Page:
13 June 2009

Stop in the Name of Shop

Stop in the Name of Shop
Ah, the freedom of the bicycle. Riding along the safe, separated bike lanes in the rain she spotted something in a shop window that tickled her fancy. Hand up, coaster brake gently to a stop and in under 20 seconds she was inside the shop.

It's no secret that bicycle lanes are good for businesses anywhere. Not only are cyclists better shoppers according to studies, bicycle infrastructure also serves to increase property values and the profit margins of businesses along the routes and the streets are transformed into lovelier urban spaces, encouraging not only more bicycles but more pedestrians, too.

15 comments:

anna said...

Great photograph, just in the right moment.. Do cyclists in Copenhagen give such hand signals a lot? Some people here do indicate for turns and signal like that when they stop, but very rarely. I think it's quite useful on a crowded bike paths..

Filigree said...

I've also never seen this signal to indicate that you're stopping. I think it is very useful. However, in the US people might mistake it for the "back off" signal.

Jenny! said...

I am surprised that you don't see hand signals often, anna and Filigree. Granted, this one is for a right turn, not a stop, but don't they teach these things in driver training? Here in Seattle, I use hand signals all the time, and I wish more people did!

Filigree said...

Jenny -- driver training to ride a bicycle?.. No, in the New England suburbs we just got on a bike and rode.

I thought that for a right turn, your arm had to be extended? To me, it looks more like she is either telling someone approaching her to halt, or giving the "give me more space" sign to someone behind her.

Jenny! said...

Sorry, I wasn't very clear. When you learn to drive a car in Canada, you learn the hand signals, so you know what bicyclists are doing.

Left hand up = right turn
Left hand out = left turn
Left hand down = stop

If this is not standard, maybe I should stop using them, to avoid confusing the people around me :)

Filigree said...

Interesting. In the US -- at least when I was getting my license in 1996 -- we did not need to learn that for the road test.

And yes, the fact that there have been three different interpretations of her gesture so far, is a little worrisome : )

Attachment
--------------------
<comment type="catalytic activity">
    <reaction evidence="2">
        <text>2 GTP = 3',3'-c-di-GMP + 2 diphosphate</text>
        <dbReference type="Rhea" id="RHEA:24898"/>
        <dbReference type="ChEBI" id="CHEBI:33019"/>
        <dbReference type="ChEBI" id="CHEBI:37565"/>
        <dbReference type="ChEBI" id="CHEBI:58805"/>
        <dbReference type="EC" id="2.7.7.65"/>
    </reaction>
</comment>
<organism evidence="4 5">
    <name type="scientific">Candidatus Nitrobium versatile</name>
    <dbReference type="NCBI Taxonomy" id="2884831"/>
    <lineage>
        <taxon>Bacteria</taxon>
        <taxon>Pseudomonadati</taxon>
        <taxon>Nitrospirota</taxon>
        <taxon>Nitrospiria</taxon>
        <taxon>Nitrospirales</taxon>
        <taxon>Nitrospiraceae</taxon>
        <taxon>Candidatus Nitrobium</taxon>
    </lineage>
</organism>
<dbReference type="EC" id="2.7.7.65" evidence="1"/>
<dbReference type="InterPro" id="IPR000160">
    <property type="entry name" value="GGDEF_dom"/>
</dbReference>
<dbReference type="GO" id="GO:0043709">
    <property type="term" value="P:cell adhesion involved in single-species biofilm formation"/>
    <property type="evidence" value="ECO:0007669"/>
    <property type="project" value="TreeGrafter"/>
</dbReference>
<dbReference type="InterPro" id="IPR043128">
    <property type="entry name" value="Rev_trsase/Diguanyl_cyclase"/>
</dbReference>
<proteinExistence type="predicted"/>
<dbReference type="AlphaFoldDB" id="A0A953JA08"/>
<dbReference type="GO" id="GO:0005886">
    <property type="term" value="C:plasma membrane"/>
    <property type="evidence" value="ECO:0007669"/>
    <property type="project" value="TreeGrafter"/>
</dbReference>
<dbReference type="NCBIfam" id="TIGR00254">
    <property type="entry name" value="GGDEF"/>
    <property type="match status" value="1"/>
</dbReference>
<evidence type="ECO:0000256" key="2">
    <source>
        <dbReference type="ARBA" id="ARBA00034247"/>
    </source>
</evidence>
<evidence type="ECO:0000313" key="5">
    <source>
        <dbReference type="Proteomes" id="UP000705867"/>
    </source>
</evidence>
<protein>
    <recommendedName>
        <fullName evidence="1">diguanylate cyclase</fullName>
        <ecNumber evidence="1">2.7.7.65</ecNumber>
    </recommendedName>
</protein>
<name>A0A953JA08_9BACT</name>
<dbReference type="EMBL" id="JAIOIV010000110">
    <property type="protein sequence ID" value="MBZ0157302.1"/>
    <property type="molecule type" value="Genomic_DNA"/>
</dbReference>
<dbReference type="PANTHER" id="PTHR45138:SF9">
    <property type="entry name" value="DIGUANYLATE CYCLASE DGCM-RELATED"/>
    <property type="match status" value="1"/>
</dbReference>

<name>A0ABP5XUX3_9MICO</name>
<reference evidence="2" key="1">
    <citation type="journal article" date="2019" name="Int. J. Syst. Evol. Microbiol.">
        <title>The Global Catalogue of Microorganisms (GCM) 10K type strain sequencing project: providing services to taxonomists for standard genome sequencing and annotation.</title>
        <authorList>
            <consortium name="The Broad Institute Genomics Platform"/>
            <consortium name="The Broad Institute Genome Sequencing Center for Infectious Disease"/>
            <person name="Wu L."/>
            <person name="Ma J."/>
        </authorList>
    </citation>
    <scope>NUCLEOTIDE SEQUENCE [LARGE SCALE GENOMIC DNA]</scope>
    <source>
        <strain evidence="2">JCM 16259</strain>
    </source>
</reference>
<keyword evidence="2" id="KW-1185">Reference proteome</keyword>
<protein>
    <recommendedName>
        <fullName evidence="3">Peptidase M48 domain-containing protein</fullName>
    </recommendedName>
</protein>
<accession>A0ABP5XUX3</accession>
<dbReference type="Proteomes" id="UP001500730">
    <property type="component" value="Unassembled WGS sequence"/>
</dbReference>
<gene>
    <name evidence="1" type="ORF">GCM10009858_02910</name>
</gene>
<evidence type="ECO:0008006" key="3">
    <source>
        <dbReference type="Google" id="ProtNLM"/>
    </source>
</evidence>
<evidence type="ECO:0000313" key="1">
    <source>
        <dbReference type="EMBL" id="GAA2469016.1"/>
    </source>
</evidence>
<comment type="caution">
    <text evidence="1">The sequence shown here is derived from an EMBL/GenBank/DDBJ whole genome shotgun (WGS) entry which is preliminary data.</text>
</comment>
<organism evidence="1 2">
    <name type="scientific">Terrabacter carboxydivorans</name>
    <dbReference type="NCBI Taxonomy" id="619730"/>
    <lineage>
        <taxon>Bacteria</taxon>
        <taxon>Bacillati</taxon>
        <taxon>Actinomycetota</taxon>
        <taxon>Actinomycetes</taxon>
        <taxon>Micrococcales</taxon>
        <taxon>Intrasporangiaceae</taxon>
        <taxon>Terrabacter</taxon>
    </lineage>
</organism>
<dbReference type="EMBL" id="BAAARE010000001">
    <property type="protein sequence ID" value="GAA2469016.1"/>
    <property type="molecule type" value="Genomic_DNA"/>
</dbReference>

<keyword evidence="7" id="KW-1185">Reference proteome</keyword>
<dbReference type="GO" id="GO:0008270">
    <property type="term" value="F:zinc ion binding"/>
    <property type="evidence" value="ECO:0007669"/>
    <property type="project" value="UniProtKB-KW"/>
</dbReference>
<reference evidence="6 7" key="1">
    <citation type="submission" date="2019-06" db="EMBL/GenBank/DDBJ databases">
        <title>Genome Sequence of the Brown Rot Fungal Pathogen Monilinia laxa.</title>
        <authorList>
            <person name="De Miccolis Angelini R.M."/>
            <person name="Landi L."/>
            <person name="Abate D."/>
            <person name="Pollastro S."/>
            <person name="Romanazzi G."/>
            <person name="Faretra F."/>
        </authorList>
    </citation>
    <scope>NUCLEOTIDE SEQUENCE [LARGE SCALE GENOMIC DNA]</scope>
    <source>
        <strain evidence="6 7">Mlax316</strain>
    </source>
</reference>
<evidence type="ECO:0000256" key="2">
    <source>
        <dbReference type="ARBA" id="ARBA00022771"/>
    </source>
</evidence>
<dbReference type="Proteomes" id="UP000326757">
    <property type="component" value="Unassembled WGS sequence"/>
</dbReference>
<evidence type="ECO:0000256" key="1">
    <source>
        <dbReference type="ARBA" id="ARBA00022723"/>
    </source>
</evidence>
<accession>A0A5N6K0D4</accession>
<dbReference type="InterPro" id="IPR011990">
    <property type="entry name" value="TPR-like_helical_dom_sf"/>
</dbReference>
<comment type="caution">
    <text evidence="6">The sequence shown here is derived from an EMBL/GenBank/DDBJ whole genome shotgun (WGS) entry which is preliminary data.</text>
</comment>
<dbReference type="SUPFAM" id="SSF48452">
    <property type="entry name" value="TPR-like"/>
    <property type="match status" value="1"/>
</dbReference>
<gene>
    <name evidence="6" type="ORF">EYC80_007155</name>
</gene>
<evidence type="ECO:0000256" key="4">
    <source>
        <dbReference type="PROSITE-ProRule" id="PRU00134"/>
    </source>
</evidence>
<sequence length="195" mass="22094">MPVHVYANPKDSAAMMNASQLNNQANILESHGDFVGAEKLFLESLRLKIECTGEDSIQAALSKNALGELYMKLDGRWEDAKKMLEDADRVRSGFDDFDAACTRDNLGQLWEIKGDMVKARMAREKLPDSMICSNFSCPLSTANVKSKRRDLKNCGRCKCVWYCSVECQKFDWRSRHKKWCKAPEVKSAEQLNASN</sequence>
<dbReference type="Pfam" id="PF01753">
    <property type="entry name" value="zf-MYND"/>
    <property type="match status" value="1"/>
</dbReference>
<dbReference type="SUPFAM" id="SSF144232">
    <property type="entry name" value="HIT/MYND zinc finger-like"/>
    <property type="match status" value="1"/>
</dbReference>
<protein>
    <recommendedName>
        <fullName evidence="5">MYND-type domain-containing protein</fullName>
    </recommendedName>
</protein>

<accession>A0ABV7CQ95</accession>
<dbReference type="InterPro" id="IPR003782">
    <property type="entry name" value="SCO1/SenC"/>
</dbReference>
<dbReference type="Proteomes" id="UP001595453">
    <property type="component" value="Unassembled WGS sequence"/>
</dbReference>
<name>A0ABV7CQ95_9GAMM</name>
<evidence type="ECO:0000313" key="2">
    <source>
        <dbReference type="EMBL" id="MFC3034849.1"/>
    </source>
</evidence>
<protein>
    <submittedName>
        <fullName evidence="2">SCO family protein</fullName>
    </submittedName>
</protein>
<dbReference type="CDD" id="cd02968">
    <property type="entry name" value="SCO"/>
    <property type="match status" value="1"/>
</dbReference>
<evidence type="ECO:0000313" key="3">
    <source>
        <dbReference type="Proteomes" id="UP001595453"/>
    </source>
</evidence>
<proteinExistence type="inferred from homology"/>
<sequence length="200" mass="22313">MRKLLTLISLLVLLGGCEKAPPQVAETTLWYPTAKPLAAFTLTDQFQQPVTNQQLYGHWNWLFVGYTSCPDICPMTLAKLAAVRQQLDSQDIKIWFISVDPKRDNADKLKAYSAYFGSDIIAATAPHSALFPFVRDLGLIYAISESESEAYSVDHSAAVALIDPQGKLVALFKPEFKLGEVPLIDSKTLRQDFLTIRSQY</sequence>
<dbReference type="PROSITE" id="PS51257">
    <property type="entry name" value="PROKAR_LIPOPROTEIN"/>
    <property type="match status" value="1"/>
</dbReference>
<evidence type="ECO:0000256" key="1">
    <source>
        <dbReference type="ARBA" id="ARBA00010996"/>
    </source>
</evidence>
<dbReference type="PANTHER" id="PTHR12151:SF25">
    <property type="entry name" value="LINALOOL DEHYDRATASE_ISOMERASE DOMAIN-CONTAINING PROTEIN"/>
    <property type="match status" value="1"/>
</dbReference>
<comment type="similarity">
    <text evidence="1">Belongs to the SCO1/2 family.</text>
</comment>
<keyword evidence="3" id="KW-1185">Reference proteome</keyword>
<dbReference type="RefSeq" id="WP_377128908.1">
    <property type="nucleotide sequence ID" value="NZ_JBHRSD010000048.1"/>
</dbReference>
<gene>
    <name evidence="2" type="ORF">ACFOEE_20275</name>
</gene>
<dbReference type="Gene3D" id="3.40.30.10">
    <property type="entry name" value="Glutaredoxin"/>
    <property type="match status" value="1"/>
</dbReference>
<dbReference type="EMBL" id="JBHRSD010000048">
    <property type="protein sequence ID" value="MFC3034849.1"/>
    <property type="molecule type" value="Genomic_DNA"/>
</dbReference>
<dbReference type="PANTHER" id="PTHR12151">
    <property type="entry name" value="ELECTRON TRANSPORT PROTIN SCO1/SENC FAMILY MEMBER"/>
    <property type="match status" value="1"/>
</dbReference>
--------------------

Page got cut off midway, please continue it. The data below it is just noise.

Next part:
anna said...
This comment has been removed by the author.
anna said...

Hi Jenny, the signals you described we only use in the car if the indicators are broken. For right turns on the bike we simply use the right hand in Austria ;-).

Anonymous said...

Jenny, your hand signals are the correct standard signals for North America; and when I learned to drive a car, oooh, let's just say awhile ago, they were part of the written exam to get learner's permit in the US.

Not so you would know what cyclists were signaling, but because they are the correct signals; for cars, motorcycles, horses, what have you. The raised arm to signal a right turn is because a car driver can only use his left arm to make signals.

It is only recently that extending the right arm to signal a right turn has become acceptable for non automotive road users, but it has, even in the eyes of the law most places.

Mikael said...

the signals in Denmark are a bit different. the girl in the shot is signalling that she is stopping.
right hand out... turning right. left hand out... turning left.

2whls3spds said...

Hand up meaning slowing or stopping, pointing (whole hand gesture)right or left depending on direction. Single center finger salute is probably the most common one I see used in the US...and I would be willing to wager that less than half of the drivers on the road have any clue what the proper hand signals are, a lot of them are even clueless on how to use the turn indicators on a car.

Aaron

Anonymous said...

Turn indicators on a car are used for signaling a left turn and then throwing a right hook at a cyclist. Everyone knows that.

Lyvemaskine said...

I remember having bike lessons in school when I was 9 or 10 years old in the 80's. A policeman came to my school and taught us the hand signals and the importance of following the rules of traffic. Of course our parents already taught us that, but it didn't hurt having an authority figure like that repeating it.
We had to bike around the school playground and got a 'biking permit' when we finished. I was great fun.

Lyvemaskine said...

It was great fun. But maybe I was too :-)

Mikael said...

i'm quite sure you WERE great fun. Still are. :-)